I really didn’t want to write this post. I had opened a document with my musings on the issue on December 30 of last year, but since then, the post had still not been written. Neither had I written anything else substantial since, unless you count my fun travel blurb on China, almost as if I couldn’t write about anything else until I had written about this.
Then Madi asked me to guest-post for her blog on biblical womanhood. A weekend of postponing writing later, it’s 6:55a.m. on a Monday morning and this post is happening. Hope this blesses you all.
I was wearing my alternate prom dress that night, a dark navy strapless with large floral ruffles on the bodice and a chiffon skirt that brushed the floor. It had hung in the recesses of my closet, waiting for an occasion grand enough to be worn.
And now under this cathedral ceiling carved with floral patterns, seated at a long draped table with plates of filet mignon medallions, it seemed like this was the occasion.
Eating club formals were an event to behold in Princeton and even though I was part of a grungy vegan food cooperative, two of my best friends were members at this particular eating club and had invited me to formals.
So, I had dug out the most formal dress I had and talked my roommate into applying my eyeliner for me (yeah, I was 20 and still had never applied my own for fear of poking my eye).
Now, I was sitting at a long table of strangers, across from the only two people I knew at the event, who also had just begun dating a few weeks back.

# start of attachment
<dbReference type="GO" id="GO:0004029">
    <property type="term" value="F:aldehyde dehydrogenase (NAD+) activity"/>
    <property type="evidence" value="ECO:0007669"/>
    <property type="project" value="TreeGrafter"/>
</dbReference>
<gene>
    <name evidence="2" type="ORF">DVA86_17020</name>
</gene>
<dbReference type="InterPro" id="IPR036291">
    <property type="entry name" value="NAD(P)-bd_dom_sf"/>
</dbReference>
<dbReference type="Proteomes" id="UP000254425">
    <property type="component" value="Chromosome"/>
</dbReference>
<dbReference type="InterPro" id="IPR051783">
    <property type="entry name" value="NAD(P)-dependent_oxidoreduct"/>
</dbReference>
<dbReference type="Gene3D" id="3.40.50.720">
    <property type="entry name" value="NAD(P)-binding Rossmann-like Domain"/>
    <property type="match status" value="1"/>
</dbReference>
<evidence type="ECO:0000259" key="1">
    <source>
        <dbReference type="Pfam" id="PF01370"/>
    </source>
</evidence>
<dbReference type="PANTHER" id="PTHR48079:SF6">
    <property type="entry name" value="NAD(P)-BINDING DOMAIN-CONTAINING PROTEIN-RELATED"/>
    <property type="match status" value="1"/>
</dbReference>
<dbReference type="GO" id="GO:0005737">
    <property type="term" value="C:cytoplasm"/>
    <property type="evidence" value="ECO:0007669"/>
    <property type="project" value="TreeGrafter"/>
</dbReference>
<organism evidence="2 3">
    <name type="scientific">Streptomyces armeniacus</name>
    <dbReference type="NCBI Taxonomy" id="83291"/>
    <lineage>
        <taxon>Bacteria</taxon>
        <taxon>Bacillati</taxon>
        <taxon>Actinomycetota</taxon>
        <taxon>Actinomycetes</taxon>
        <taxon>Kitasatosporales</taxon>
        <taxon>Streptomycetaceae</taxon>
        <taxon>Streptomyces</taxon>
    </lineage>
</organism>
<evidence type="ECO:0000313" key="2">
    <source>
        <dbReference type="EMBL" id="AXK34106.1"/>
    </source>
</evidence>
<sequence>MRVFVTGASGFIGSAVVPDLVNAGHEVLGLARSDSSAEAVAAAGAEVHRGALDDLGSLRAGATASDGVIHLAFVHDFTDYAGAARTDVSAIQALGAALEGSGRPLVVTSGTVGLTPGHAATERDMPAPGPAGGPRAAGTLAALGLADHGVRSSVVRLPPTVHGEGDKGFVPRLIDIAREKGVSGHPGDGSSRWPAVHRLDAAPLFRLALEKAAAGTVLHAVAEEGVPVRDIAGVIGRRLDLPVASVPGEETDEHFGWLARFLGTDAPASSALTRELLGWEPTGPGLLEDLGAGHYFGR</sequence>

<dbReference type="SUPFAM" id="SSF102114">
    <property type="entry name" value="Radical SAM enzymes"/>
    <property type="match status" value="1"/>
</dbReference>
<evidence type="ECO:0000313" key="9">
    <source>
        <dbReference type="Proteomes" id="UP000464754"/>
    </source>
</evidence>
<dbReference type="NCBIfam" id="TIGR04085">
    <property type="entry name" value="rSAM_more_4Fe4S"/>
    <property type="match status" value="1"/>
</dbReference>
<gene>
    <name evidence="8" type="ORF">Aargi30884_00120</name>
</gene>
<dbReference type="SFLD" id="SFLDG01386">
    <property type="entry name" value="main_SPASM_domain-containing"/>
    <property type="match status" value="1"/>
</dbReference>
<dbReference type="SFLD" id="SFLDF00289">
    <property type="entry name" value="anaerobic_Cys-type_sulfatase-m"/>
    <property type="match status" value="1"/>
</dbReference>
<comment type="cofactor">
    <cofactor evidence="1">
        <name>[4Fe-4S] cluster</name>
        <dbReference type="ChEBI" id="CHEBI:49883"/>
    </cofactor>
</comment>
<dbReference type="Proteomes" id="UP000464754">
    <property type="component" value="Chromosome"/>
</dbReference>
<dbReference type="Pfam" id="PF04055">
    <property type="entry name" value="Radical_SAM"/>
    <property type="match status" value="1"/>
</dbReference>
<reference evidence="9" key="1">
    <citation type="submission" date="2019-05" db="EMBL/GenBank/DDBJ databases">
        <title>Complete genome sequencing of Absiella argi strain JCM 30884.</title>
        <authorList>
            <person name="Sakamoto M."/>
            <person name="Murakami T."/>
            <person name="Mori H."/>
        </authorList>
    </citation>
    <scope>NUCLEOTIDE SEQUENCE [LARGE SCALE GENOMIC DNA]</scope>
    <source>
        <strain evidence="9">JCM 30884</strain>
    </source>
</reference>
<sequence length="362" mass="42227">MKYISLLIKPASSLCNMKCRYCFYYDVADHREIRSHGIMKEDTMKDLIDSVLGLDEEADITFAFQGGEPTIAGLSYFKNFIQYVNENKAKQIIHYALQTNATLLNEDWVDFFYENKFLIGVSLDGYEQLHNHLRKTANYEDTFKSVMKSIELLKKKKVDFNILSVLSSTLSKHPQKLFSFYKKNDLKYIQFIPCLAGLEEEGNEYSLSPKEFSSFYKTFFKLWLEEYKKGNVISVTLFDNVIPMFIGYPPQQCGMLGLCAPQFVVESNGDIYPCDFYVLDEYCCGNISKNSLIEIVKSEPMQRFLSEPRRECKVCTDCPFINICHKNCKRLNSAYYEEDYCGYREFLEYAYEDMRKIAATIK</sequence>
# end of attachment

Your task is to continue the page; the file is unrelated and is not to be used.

She was giggling at some inside joke he had whispered in her ear. He was probably thinking of more funny things to say to impress her, I imagine.
I stared back down at my medallion of crusty brown striped with raw pink, trying to focus on my current task of meticulously dividing it into equally sized pieces with my small, serrated knife.
He speared a baby carrot with his fork, taking a bite before feeding the rest to her.
It was as if the two of them had walked over this invisible bridge to a far-off island while I remained on the mainland, observing them through a set of binoculars.
The perfectly manicured foot of white tablecloth between us a yawning gulf of ocean.
“I’m going to the bathroom, be right back,” I excused myself from the table, holding it in long enough to make it to the powder room where I promptly collapsed in a heap of navy chiffon and heaving sobs, my eyeliner now smeared and running.
Feeling dumb for having dressed up and put on eyeliner for this. Confused as to how I ended up here on the floor in sparkly high heels and a pile of chiffon, crying.
Too tired of holding it together to even care.
On a normal, day-to-day basis, singleness is fine. I don’t think about it very much, nor do I think there’s much to gripe about. I get to decide when I wake up, how I eat, whether I should go out for a movie with my friends tonight or not.
I’ve heard many sermons on singleness (“appreciate your singleness! Jesus and Paul were single!”) and I know all the right ways to think about it, having preached many of them to myself (hence, my post in August 2017).
In fact, looking back, I think I actually despise the state of infatuation in my teenage years, when my judgment was obscured and I became some sort of obsessive fangirl, you know the ones who hold up posters plastered with pictures of celebrities they probably will never even have one conversation with. Please, never take me back there.